The tiny gym was quiet, aside from the occasional clang of a basketball and the shrill of a whistle. There was no cheering, and spectators were prohibited from attending the game between Brooklyn 'B' East rivals Bushwick Campus and EBC/ENY on Thursday in East New York. The uneasy atmosphere was the residue of a sordid event two years ago that remains fresh in the minds of both teams' players, classmates and coaches. In the minutes following Bushwick's 65-64 win on Jan. 15, 2008, the Tigers left through a side door of EBC, a former sewing factory, into the winter air only to find themselves fighting for their lives. An angry mob lingered on Herkimer Street, waiting for the visitors to emerge. When they did, the players were met with bottles, fists and other objects that seemed to rain down in bunches. "They ambushed us," said Bushwick coach Walter Jordan. "There was a mob of kids waiting for us, throwing bottles, rocks. They chased us back into the building. There were just three school safety officers there, and they were all female." Players from Bushwick left with bruised ribs and busted lips. One person who witnessed the incident, a friend of a Bushwick player, said he was nearly stabbed. Thursday's game marked the first time that Bushwick had returned to EBC since the violent episode, and the players said they were uneasy from the moment they arrived. "The second I walked in the school, I caught a flashback," said Bushwick senior Devon Carr. "I felt some chills, like, here we are again." Added Jahseth Lloyd, a 6-5 senior: "I didn't want to go in there in fighting mode. I was looking around, making sure that everything was safe. I mean, we were trying to play basketball; you don't want to think that you might have to fight." Investigations by the PSAL and NYPD followed the melee, and the Department of Education determined that no one from the EBC team was involved in the fight, Bushwick athletic director Vernon Dye said, though he was unsure Continue Reading

Tests for management jobs on tap for first time since 2005

It's the end of the year and time to catch up on some odds and ends, job openings and other civil service news. For the first time since 2005, the state is holding a Civil Service exam for certain management jobs. The Professional Careers and Professional Careers (Diversity Management) tests will be given in March. Interested applicants need to register by Jan. 5. Even though state officials have talked about slashing jobs, certain posts will continue to be filled, according to the New York State Department of Civil Service. Applicants must have a bachelor's degree or plan to earn a degree by Aug. 31, 2009. More details and information about applying online are available on the state Civil Service Web site through the following link: Key fellowship deadline looms The city's Urban Fellows Program gives college seniors and recent graduates an inside look at how city government works. Applications for the 2009-10 program are due Jan. 9. The nine-month fellowship, which is sponsored and administered by the Department of Citywide Administrative Services, is designed to foster interest in local government and public service. Fellows work in various city agencies and the mayor's office. They also participate in a seminar series that focuses on urban issues. The application process is complex (essays, recommendations, transcripts, etc. are required) and the competition is fierce. Former fellows include Deputy Mayor for Health and Human Services Linda Gibbs, who was in the 1985-86 class; Robert Walsh, commissioner of the city's department of Small Business Services, who was in the class of 1981-82, and Gene Russianoff, attorney for the New York Public Interest Research Group's Straphanger's Campaign, who was in the class of 1976-77. For more information, go to the DCAS Web site at Laughs for good cause Retired city cops and firefighters will be Continue Reading

NO/NO, Faux Fiction and Bo & Airo take the stage at Summerfest for the first time ever

Gabby Kartz kept going over her set list in her head before her Summerfest performance Thursday afternoon.The nerves were understandable; it was her first time playing the Big Gig.Three local groups, including Kartz' band, played at the festival for the first time Thursday as part of the "Milwaukee Bands to Watch: Summerfest Firsts" showcase. RELATED: Live coverage from Summerfest 2017 RELATED: Summerfest 2017 interactive schedule RELATED: Share your Summerfest memories Kartz's band Faux Fiction kicked off the event. The power pop/rock group formed in 2014 and released its debut full-length album, "Staring at the Sun," in 2016. The group is composed of lead singer Kartz, bassist Peter Hair and drummer Paul Tyree.Faux Fiction debuted a few new tracks, including "Full Metal Jacket" and "Trainwreck," during their '90s rock-inspired set.Next up was Bo & Airo's Eris Campbell and William Rose, who performed at their first front-and-center Summerfest show Thursday. The hip-hop and funk-inspired duo have previously played with other groups at the Big Gig, but Thursday was their first time performing their own songs at the event.  Continue Reading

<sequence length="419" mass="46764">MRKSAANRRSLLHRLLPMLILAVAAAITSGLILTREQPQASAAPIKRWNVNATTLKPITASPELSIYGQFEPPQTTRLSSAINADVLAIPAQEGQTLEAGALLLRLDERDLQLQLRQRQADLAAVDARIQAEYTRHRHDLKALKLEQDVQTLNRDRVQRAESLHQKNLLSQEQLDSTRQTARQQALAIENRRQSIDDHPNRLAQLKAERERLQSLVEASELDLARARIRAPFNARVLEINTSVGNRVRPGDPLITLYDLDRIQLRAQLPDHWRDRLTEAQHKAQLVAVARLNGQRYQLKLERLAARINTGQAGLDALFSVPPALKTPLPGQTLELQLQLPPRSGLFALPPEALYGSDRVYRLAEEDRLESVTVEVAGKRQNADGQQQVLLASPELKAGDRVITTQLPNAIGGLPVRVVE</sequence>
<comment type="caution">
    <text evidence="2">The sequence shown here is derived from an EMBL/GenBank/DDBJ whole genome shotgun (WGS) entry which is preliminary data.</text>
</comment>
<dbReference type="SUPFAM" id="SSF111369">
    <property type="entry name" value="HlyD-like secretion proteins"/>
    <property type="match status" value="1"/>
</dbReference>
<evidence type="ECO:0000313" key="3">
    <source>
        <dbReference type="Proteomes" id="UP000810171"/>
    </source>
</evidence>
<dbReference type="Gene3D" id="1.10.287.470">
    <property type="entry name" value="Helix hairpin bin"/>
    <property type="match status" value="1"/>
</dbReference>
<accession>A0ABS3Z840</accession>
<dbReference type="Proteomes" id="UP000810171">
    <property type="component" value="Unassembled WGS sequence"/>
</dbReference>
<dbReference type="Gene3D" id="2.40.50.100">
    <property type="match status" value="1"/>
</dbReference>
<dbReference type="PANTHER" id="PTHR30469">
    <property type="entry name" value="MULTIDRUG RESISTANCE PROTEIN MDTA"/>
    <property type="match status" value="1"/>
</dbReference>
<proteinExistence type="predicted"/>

Airbus shows off A350 cabin for the first time

HAMBURG — Airbus showed off the interior of its new Airbus A350 XWB for the first time ever Monday at a press event at its Hamburg facility. Airbus' mock-up of its "MSN002" flight-test version of the A350 featured a an economy cabin laid out in a nine-abreast (3x3x3) configuration. The business-class cabin featured lie-flat seats in a four-abreast (1x2x1) layout. PHOTOS: The first look inside the Airbus A350 XWBWhile the unveiling of the interior is a significant development for the A350, the version showed on Monday is just a mock-up by Airbus that shows potential options its airline customers can choose for their versions of the jet. It will be up to individual airlines to decide both the density and types of seats they'll choose for their A350s. Qatar Airways is scheduled to be the first airline to fly paying passengers in the A350. That carrier is scheduled to take delivery of its first A350 by the end of 2014. TWITTER: You can follow me at Airbus' A350 will seat 250 to 300 in typical configurations, Chris Emerson, senior vice president of marketing at Airbus, said Monday at the unveiling of the A350 interior. But the aircraft could seat as many as 400 in an all-coach, "high-density" configuration that's common among discount carriers.Made largely from carbon composite materials like Boeing's Dreamliner, the A350 made its first flight in June 2013 and is in the process of flight testing so that it can be certified for airlines to fly. The A350 remains on schedule to be delivered to launch customer Qatar Airways by the year's end, Emerson said.As for the passenger experience on the A350, Emerson touted the new jet's wider-than-normal 221-inch cross section. He said the extra width on the wide-body jet would give customers a more-comfortable seat width of 18 inches – provided airlines that buy the jet don't install more than nine seats per row.While that nine-abreast count is the layout Airbus envisions for the economy Continue Reading